New Test Technique Measures Light to Gauge Toxicity

Jan. 7, 2002
System developed for UK military now available to water companies in America

The world is a different place today than it was just a few months ago. Things that were once taken for granted – working in high-rise buildings, uneventful airline trips, opening the mail – have become beacons for safety concerns. For better or for worse, public water supplies have joined the expanding list of venues where security has become a growing and very public issue.

Granted, security measures do exist to safeguard our public water supply. Utilities routinely employ techniques such as chlorination, filtration, and ultraviolet treatment, to name a few. However, given the changes that have taken place in the world since September 11, 2001, the prospect for intentional contamination seems more possible than ever before. Hundreds of potential contaminants in a variety of forms could be introduced to the water supply. We want to have confidence that our existing security measures and analytics are adequate but with so many possibilities, how can we?

That’s why Severn Trent Services ( has made the Eclox™ Rapid Response Water Testing System available to public utilities. The system uses a luminometer to detect the presence of toxic substances in water, with full results available in as little as 30 minutes. Considering the implications of contaminated water on the general public, a 30-minute turn-around can be a lifesaver.

The system can be used to test for phenols, heavy metals, cyanide, pesticides, arsenic, even nerve agents, and numerous other contaminants, including urine and feces. It can also test for pH, conductivity, and for the presence of an acceptable chlorine level. The system, neatly compact in a briefcase-like housing, was originally developed by Severn Trent for military purposes in conjunction with the Nuclear, Biological and Chemical team of the United Kingdom Defense Procurement Agency. The science is based on original research conducted at the University of Birmingham in the United Kingdom. Prototypes were tested in the UK by the Ministry of Defence and by the United States Soldier Biological & Chemical Command (SBCCOM) in 2000, and production models went into use earlier this year.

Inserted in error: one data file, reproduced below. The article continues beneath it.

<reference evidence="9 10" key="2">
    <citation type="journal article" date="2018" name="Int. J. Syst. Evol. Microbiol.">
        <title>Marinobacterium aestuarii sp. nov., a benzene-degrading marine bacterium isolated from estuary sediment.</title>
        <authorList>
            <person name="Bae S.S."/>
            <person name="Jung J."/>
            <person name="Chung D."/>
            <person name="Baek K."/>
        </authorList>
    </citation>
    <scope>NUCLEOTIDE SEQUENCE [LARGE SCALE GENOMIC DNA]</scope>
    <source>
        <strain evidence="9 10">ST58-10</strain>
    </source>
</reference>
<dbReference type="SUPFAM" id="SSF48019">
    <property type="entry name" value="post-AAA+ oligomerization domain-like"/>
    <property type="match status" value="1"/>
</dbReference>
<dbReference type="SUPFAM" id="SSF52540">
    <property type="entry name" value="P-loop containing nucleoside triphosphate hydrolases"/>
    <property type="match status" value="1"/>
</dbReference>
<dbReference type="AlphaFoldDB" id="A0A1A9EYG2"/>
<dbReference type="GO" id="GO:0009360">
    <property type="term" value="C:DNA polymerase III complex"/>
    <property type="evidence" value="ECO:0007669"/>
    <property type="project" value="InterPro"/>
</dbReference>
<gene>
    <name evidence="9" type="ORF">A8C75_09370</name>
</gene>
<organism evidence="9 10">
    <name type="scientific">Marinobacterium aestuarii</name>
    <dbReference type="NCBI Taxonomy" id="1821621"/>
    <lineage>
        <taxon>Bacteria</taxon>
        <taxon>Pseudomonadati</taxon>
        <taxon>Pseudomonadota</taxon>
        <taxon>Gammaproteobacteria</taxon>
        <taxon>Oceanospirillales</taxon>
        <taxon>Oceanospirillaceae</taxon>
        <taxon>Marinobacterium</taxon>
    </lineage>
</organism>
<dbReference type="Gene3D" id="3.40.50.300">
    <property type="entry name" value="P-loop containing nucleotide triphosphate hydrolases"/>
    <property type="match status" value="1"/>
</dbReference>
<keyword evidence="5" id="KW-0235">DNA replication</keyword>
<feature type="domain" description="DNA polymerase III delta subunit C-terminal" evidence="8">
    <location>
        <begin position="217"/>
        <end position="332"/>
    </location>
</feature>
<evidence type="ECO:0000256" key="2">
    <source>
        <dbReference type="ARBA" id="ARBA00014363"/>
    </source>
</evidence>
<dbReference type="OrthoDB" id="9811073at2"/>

Eclox uses a technique called Chemiluminescence to test water. This technique measures the generation of light from a chemical reaction when specific chemicals are mixed in water. The level of light generated in a sample is dependent on the quality of the water. Therefore this technique can be used as an indicator of water quality. It was also discovered that as the light-producing chemicals included an enzyme and an oxidant, the reaction was generally much more sensitive to those contaminants which tend to disrupt biological processes, i.e. those which are toxic.

The main test instrument is the luminometer, which gives a generic indication of the toxicity or potability of the water sample. Test results are presented in a simple and easy-to-understand form, therefore making it possible for field engineers to get “up to speed” on the unit quickly. The luminometer displays light emission curves and percentage inhibition values. Eclox does not directly measure bacteriological contamination. However, where this has occurred due, for example, to sewage being in the water, the Eclox will sensitively detect the chemical constituents of sewage waste.

The Eclox Rapid Response Water Testing System was honored recently by a panel of judges of the Institution of Chemical Engineers (IChemE) Awards for Excellence in Safety and the Environment in Europe. In declaring a special award for Eclox, one of the judges commented, “it could save more lives than the rest of the competition entries put together.” Severn Trent Services also received, for Eclox, the prestigious IWEX Innovation Award at this year’s International Water Exhibition in Birmingham, UK.

As of December 2001, the Eclox units became available to water companies serving the American public.